Reading Ramblings: December 2, 2012


Date: December 2, 2012,
First Sunday of Advent

Jeremiah 33:14-16, Psalm 25:1-10; 1Thessalonians 3:9-13; Luke

We begin a new Church Year! And as we do, we
begin a new lectionary cycle as well. We completed Year B of the
three-year lectionary cycle last Sunday, and now enter Year C. As
such, our primary Gospel source for the next year shifts from Mark to
Luke. Next year it will be Matthew. John does not have his own
lectionary year, but we draw on his Gospel at the high holidays of
every Church year.

Advent is a time of preparation. The
origins of this season of the Church year are unclear. Since it is a
time of preparation for the birth of our Lord, it would stand to
reason that Advent did not begin until the Nativity of Our Lord was
widely celebrated, which we can date with certainty no earlier than
the fourth century, at which point it seems to be widespread.
Traditionally it was a time of fasting and penance, very similar to
Lent which precedes Easter. While we don’t fast officially in the
Lutheran tradition, there is much to be said about treating this time
more somberly, not the least because of the tempering effect it might
have on the expectations that this time of year places on us to eat,
drink, be merry, and spend money on gifts. I tend to suspect that
Advent ought to give us pause to consider priorities, and a more
somber observance of the season lends itself better to that end than
the indifferent or even festive tone we are used to. The liturgical
color for the season of Advent is traditionally purple – the same
as Lent. In recent years however a deep blue has also become an
acceptable liturgical color.

Jeremiah 33:14-16 –
This is a beautiful passage of hope, particularly in light of the
first 13 verses of this chapter! The promise of a continuation of
Jesse’s line is made in the context of the final destruction of that
same line. Jerusalem is to be laid waste. The city will be filled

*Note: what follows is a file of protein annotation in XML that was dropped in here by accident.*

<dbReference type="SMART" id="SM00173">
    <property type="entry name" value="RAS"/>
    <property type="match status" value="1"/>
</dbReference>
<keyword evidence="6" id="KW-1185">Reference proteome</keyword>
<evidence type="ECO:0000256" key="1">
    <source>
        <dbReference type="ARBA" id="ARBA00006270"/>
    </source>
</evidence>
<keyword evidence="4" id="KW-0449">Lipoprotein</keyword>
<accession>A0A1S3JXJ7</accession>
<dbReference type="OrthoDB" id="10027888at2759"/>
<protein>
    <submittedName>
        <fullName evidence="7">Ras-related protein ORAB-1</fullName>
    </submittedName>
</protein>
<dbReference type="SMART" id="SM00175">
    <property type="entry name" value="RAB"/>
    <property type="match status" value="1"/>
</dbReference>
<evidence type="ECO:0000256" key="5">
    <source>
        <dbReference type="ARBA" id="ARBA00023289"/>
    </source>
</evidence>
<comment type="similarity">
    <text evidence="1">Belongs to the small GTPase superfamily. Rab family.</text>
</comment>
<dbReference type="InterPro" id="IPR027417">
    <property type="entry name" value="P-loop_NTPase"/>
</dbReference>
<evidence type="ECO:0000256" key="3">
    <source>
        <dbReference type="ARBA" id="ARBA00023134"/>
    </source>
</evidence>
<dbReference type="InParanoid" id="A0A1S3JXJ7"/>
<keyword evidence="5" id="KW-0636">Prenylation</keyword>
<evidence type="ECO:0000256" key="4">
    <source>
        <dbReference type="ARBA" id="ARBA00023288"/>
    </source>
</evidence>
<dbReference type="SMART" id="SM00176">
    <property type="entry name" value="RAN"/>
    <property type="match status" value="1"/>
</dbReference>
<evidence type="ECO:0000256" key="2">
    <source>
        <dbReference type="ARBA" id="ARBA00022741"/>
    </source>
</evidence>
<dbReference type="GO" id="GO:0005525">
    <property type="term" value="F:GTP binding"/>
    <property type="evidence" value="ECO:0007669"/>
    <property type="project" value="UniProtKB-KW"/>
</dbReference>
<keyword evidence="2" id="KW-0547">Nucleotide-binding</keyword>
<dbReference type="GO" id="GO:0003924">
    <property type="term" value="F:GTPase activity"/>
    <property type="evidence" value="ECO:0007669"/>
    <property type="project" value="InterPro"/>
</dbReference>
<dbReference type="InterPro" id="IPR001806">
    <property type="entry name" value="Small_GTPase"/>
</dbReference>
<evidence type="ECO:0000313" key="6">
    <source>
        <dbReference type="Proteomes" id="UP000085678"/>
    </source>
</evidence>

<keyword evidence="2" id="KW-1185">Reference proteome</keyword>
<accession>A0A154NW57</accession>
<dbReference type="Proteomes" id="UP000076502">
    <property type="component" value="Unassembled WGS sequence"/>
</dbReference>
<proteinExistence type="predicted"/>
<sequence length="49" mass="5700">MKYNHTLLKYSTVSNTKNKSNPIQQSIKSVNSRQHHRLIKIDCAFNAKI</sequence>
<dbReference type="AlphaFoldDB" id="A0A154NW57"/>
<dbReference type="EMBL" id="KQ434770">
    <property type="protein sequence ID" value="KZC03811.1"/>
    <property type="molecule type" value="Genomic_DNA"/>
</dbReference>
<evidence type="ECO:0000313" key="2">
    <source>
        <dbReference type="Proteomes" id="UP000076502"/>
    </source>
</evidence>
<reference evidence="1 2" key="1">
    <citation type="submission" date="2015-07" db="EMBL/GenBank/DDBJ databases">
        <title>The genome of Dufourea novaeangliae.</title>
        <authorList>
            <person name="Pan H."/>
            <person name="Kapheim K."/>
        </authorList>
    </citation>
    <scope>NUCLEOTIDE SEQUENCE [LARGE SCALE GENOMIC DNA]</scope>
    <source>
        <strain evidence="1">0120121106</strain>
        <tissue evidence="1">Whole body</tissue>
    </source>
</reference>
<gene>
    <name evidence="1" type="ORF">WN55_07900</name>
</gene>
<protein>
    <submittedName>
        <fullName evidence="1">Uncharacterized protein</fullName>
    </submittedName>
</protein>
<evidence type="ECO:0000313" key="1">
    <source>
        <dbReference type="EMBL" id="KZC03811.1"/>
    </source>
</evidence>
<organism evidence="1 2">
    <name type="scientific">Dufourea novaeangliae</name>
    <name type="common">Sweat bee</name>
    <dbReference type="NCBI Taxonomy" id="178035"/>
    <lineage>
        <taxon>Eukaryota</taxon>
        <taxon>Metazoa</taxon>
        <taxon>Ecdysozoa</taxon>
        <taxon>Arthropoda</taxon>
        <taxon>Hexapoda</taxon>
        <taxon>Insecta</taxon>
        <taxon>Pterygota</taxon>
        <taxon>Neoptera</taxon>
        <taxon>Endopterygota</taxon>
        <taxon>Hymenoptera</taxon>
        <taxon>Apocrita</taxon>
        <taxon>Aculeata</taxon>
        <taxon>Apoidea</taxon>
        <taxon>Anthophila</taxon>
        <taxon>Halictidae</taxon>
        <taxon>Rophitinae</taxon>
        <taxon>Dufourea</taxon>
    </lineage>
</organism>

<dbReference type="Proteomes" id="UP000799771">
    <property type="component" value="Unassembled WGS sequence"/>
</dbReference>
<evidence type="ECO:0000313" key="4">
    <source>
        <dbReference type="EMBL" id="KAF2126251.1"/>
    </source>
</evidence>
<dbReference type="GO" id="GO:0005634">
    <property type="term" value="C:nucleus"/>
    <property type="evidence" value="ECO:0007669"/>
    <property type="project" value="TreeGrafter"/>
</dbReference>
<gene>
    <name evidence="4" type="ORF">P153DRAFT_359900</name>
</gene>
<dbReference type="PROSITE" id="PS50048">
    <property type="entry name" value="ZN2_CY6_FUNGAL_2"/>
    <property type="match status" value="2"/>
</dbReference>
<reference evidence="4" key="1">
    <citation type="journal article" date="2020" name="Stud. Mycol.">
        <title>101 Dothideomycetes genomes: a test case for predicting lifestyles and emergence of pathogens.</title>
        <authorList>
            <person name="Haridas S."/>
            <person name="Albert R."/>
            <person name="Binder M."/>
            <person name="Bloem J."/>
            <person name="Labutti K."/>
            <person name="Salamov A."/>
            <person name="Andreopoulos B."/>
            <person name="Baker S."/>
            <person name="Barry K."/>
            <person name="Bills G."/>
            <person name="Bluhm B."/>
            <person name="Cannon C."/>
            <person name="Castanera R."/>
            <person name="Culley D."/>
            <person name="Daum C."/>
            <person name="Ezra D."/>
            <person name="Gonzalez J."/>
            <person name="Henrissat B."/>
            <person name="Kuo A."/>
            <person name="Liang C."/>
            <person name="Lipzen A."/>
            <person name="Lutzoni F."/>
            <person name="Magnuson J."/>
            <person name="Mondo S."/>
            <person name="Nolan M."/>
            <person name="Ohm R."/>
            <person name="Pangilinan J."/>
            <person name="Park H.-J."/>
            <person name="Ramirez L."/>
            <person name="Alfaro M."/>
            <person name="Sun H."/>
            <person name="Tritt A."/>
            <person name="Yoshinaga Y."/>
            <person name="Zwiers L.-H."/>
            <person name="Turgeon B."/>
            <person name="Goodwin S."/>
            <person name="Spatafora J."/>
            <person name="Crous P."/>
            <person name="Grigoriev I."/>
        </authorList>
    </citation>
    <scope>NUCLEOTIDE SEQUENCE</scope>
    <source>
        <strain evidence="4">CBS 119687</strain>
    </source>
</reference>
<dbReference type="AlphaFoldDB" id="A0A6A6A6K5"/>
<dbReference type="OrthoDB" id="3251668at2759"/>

with the dead and dying. Yet in the midst of that stark promise
comes this bright hope – not all is lost! God must chastise his
people, but He has not completely rejected them. Though many will
die, some will live. Though the line of David will be cut off, it
will not be cut off forever. Our sufferings personally and
corporately are always experienced in the light of this same promise,
and in the fulfillment of that promise. Our God reigns over death
and suffering and the grave, and though these things still have their
place in our lives, they do not have the last word. The last Word
has been spoken, and it is a Word of victory!

Psalm 25:1-10: The
progression in these verse of the Psalm are beautiful. They move
from a very plaintive cry for help in present distress (vs. 1-3).
The speaker is in the midst of affliction. Defeat is a very real
possibility and so the speaker cries out for deliverance and
vindication from their enemies. Verse 3 forms a turning point
though. It acknowledges that while the speaker seeks to avoid shame,
no real or lasting shame can come to the one who places their faith
in God. This leads the speaker in vs. 4-5 to ask for strength to
better study and understand the will of God which is the Word of God.
In turn, the speaker also asks – based on the Word of God – that
God not forget his loving kindness, and to deal with the speaker in
forgiveness and mercy rather than righteous judgment (vs. 6-7).
Finally, our reading selection for today ends in praise of God (vs.
8-10). They assert the good and holy nature of God, which are the